Source: The Sutlej begins on the southern slopes of Kailash Mountain outside the Indian border. It then flows southwesterly and enters Pakistan through Kasur district, Punjab. 

Tributaries: The Sutlej joins River Chenab close to Uch Sharif. It has no notable tributaries in Pakistan. Most of the Sutlej River’s significant tributaries are upstream in Tibet and India.

River Ravi:

The Ravi is the smallest river in Pakistan and is the tributary of the Indus River across India and Pakistan. Due to water-related disputes between the two countries, the Indus water treaty signed in 1960 allocated the water of Ravi to India in exchange for Pakistan gaining exclusive rights on the Indus and its western tributaries. The Ravi is a treasured and important component of the subcontinent’s legacy because of its calm presence and historical significance.

Length: The overall length of Ravi is approximately 725 km, but in Pakistan, before merging with Chenab, it ran 200 km in northern Punjab.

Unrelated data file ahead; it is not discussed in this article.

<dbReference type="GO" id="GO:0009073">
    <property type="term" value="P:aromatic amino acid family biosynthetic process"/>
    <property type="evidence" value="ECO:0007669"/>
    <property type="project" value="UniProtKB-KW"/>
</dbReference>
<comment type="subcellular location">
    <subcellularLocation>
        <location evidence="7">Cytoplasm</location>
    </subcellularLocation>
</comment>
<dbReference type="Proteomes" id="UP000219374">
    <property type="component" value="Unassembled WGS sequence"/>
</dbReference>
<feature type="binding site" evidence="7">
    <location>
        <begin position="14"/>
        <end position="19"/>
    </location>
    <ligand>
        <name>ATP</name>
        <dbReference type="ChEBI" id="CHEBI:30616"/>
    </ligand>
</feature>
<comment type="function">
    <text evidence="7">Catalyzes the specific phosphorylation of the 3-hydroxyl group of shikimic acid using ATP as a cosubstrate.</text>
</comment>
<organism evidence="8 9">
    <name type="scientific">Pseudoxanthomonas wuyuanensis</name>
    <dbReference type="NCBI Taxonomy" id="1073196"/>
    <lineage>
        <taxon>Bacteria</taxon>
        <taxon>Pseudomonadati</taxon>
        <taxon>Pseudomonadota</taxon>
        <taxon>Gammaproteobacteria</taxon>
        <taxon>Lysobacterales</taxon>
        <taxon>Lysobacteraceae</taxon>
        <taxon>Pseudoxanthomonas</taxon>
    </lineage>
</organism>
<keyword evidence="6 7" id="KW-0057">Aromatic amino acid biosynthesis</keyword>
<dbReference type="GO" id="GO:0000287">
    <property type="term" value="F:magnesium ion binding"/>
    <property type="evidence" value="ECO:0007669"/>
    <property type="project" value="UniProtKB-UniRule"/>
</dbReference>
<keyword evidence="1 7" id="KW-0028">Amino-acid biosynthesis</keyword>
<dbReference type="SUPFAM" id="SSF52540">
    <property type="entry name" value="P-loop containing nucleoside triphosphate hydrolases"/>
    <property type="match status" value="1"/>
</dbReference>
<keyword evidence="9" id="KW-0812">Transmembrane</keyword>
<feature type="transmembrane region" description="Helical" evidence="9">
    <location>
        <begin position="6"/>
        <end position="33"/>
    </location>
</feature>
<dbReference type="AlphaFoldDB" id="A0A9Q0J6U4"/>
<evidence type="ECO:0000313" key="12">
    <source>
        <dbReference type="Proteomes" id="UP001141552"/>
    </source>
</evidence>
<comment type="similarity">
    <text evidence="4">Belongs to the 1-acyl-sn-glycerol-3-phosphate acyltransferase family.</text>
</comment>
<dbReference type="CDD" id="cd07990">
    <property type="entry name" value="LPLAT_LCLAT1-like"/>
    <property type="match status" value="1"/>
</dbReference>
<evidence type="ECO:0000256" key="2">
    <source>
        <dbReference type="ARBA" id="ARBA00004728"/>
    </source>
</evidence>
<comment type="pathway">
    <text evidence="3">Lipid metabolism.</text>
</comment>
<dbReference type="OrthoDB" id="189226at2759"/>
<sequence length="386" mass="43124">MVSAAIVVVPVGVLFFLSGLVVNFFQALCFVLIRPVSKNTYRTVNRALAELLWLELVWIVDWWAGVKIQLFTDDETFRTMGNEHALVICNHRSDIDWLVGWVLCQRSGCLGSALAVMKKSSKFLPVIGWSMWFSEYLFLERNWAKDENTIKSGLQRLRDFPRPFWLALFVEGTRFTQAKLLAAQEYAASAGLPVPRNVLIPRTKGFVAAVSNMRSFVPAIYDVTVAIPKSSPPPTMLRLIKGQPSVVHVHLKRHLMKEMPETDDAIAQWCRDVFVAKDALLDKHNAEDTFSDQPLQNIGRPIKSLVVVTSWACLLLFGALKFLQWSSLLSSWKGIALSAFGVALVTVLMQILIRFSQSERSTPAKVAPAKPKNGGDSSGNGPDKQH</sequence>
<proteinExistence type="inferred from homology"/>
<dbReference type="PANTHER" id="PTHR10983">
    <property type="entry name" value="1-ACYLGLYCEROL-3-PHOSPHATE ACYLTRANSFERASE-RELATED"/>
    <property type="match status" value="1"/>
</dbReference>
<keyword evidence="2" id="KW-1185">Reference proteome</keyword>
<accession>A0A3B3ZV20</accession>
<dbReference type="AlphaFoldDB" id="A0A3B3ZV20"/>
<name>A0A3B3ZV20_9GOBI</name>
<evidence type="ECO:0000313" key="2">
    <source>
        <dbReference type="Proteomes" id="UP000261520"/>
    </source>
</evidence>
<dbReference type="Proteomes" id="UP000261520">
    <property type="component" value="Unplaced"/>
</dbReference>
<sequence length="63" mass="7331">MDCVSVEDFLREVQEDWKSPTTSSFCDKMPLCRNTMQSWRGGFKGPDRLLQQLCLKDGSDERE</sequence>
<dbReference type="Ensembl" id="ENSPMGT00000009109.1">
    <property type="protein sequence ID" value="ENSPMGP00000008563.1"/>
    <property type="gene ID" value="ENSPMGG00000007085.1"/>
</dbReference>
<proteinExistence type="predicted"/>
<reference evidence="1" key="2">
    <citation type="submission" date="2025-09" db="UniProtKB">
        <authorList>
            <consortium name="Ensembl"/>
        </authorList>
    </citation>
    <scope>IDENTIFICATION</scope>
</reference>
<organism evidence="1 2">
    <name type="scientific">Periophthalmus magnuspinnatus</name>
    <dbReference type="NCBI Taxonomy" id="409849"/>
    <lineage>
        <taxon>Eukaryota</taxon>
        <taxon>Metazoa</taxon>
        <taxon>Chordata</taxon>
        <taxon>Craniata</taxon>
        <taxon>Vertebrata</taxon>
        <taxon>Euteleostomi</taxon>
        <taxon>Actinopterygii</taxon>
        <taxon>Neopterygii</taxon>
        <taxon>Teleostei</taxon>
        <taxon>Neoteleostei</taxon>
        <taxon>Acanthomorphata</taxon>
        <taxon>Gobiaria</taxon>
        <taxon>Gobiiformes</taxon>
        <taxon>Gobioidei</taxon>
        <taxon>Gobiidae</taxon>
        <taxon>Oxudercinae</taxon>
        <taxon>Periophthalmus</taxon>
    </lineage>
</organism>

Source: The Ravi originates in the Himalayan region of Himachal Pradesh, India. It flows southwest at the Jammu and Kashmir border and runs 50 miles along the Pakistani border until entering the Punjab province of Pakistan. It runs via Lahore to west Kamalia and empties in the Chenab.

Tributaries: The Ravi River in Pakistan has no significant tributaries. Instead, it travels through Punjab Province in the northern part of the country before joining the Chenab River.

Chenab River:

The Chenab River is popular as it has been known since the Vedic period. Alexandria on the Indus River, today known as Uch Sharif, was founded by Alexander the Great in 325 BC. Notably, the Jhelum and Ravi join the Chenab. It supplies home consumption water, irrigates crops, and a booming fishing sector. 

Length: The Chenab River spans around 960 km (about 600 miles) through Pakistan and India. Its length in Pakistan is approximately 475 km.

Sources: Chenab originates in the upper Himalayas of Himachal Pradesh, India. It joins the Jhelum River at Jhang and flows further to combine with Sutlej at the location of Uch Sharif. 

Tributaries: The Chenab is the tributary of the Indus. It supplies the nearby cities of Gujrat, Sialkot, Multan, and Mithankot. The Chenab Bridge, the highest railroad bridge in the world, beautifully crosses the river in Jammu and Kashmir.